Hauenstein speaker: Founding Fathers grappled with disillusionment over their young nation

Syracuse professor Dennis Rasmussen speaks with the Hauenstein Center's acting director Brent Holmes
Syracuse professor Dennis Rasmussen, right, speaks with the Hauenstein Center's acting director Brent Holmes on Novemner 17 at the Loosemoore Auditorium.
Image credit - Valerie Hendrickson

No sooner had the Constitution been ratified than some of the Founding Fathers began to wonder if the republic they established would survive. Benjamin Franklin is famously quoted when he was asked what type of government he and the founders had created.

“A republic, if you can keep it,” Franklin said.

Franklin was not alone in his assessment of the young nation, said Dennis Rasmussen, professor of political science at Syracuse University’s Maxwell School of Citizenship and Public Affairs and author of “Fears of a Setting Sun: The Disillusionment of America’s Founders.”

The Hauenstein Center for Presidential Studies welcomed Rasmussen to discuss his book and the views of four of the Founding Fathers — George Washington, John Adams, Alexander Hamilton and Thomas Jefferson — on November 17 at the DeVos Center on the Pew Grand Rapids Campus.

Disillusionment was common among the Founding Fathers, Rasmussen said. One of the reasons he wrote the book, he added, was to present a richer, more holistic view of these four men. 

Rasmussen said while the words and deeds of these men during the historic periods of the Revolution and the Constitutional Convention are scrutinized continuously, it’s important to study their activities and beliefs later in their lives for a deeper appreciation of their experiences.

“I hope what readers take away is a fuller understanding of the founders than you sometimes get by just looking at the founding period itself,” Rasmussen said. 

“When we are tempted to think that the founders had all the answers, or that their will or intent must be obeyed in all things, it’s worth remembering that they themselves had some severe doubts about the constitutional order they founded."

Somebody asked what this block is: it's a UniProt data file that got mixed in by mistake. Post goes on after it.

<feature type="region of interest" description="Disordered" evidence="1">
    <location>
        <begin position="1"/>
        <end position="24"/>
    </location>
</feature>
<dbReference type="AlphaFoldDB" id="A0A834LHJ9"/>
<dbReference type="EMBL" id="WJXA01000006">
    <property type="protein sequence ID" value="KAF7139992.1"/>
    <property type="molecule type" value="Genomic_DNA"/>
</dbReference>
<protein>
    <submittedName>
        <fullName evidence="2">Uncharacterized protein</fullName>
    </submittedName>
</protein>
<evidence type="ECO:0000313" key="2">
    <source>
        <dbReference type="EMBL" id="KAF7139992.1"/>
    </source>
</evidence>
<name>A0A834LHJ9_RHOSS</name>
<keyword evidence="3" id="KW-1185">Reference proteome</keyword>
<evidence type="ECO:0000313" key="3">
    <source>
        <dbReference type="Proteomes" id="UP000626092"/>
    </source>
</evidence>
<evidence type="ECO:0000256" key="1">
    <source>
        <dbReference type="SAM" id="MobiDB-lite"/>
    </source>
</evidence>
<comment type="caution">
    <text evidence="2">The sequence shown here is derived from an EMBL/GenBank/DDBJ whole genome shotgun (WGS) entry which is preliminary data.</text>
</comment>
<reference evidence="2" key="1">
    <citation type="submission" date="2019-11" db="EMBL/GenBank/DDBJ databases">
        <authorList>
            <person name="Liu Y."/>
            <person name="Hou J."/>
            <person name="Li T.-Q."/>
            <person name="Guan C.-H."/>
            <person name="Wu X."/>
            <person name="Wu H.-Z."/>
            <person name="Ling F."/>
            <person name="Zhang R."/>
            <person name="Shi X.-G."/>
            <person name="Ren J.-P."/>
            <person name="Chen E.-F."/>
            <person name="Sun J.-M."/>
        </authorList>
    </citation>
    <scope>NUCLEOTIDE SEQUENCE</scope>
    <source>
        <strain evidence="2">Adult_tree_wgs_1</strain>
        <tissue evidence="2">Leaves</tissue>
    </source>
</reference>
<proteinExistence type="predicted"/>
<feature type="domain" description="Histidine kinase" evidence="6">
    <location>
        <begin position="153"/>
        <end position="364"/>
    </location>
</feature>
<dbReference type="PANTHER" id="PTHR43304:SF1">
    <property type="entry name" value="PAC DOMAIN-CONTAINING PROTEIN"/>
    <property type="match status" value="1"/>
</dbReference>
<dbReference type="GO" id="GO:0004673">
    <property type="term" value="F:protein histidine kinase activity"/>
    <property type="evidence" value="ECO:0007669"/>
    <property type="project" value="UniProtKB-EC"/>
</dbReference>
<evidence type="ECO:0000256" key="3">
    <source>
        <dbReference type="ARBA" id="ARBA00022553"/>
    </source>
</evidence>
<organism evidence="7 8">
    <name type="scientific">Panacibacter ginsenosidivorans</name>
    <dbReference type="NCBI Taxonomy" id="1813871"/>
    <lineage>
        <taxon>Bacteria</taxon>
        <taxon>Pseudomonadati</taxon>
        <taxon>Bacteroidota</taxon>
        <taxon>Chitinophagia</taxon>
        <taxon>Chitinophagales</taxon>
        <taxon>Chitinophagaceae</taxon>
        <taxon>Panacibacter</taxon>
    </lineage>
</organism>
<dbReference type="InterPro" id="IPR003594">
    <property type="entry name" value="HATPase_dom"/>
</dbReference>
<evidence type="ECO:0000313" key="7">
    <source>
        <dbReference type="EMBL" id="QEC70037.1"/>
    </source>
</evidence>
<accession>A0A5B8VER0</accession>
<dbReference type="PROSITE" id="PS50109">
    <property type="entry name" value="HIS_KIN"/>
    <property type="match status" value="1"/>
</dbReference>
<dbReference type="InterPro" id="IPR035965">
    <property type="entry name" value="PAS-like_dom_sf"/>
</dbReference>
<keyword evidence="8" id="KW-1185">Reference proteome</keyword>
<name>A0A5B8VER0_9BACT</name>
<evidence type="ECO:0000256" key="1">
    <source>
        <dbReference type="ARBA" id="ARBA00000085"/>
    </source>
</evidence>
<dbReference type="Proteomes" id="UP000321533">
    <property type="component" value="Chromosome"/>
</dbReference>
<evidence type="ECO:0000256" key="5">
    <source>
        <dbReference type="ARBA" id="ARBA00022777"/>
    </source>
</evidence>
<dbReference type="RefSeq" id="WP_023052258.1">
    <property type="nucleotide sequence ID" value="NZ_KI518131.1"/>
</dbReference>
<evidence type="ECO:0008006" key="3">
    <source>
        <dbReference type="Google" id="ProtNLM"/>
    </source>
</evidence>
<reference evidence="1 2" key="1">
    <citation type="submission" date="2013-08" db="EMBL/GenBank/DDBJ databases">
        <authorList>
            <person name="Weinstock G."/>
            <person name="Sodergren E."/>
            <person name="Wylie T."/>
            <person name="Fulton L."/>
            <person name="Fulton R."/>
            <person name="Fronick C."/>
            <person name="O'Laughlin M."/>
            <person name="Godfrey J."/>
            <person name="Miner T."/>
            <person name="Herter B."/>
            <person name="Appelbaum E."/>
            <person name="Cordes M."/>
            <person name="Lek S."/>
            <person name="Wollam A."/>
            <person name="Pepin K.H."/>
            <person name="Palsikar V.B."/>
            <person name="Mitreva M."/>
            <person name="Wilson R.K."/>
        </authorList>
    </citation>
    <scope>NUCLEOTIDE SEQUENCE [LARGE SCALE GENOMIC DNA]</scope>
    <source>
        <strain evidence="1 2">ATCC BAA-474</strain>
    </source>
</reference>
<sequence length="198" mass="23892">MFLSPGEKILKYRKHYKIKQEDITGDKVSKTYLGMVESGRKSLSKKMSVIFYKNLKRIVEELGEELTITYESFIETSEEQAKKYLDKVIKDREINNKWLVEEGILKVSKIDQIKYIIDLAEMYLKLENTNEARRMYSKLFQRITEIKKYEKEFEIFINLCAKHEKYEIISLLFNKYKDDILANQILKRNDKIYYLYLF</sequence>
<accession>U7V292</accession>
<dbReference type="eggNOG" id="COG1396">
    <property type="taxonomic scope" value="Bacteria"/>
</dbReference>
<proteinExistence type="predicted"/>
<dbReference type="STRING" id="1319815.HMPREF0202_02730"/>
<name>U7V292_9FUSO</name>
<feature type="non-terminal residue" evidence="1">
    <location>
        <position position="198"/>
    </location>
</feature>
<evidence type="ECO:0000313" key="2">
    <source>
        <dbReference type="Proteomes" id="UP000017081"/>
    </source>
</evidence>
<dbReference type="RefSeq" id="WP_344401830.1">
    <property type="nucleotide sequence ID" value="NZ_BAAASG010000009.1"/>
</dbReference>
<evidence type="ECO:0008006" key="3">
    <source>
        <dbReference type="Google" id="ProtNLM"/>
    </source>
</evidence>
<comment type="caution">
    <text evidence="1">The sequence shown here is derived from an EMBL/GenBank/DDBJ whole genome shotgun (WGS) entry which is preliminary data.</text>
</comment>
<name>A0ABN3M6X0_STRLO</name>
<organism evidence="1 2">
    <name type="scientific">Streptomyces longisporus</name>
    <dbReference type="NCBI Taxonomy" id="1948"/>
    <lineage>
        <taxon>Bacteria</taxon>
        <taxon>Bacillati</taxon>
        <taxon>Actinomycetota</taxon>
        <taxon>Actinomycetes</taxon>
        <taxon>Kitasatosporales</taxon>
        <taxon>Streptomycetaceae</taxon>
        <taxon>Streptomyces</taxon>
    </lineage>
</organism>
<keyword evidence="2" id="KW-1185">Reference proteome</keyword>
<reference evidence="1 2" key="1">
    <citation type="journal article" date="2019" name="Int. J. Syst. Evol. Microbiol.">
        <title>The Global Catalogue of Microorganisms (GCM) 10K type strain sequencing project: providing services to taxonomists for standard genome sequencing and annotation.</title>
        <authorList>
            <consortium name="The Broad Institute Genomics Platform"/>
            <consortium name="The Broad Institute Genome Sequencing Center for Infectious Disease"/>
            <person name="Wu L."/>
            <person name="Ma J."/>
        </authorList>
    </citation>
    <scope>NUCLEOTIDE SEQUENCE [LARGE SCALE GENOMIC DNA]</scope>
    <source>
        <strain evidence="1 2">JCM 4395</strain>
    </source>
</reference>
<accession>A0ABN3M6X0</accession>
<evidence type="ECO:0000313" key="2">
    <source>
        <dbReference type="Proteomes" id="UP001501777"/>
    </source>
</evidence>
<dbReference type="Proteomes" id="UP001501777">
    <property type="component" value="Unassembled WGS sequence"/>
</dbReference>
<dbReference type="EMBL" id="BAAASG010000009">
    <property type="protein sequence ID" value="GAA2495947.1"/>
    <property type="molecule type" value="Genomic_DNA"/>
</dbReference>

Some of the same misgivings the four founders had about the burgeoning American political system are the same which still rack American society today.

Washington’s foremost wish, Rasmussen said, was to establish a nation free of political parties and partisanship. 

Hamilton, principal author of The Federalist Papers, which defended the Constitution, was surprisingly most disappointed in the document from the onset. 

Adams, described as a pessimistic curmudgeon by Rasmussen, was awestruck by the avarice and selfishness and lack of civic virtue in American society. 

Jefferson too grew increasingly disappointed in the young nation, particularly over the divide arising between northern and southern states, Rasmussen said. 

“Even Jefferson, the congenital optimist, ended up losing his faith in the American experiment in his final years in a big way,” Rasmussen said. 

Despite all of the founders’ fears and worries remaining with the United States nearly 250 years since its founding, Rasmussen said he finds optimism in that fact.

“If we realize that many of our current political ills have been present since the very founding of the country, maybe we will be less apt to be surprised by these problems,” he said. 

“Maybe these problems are less likely to doom the republic than we sometimes fear. The looming demise of American democracy has been announced countless times throughout the nation’s history."


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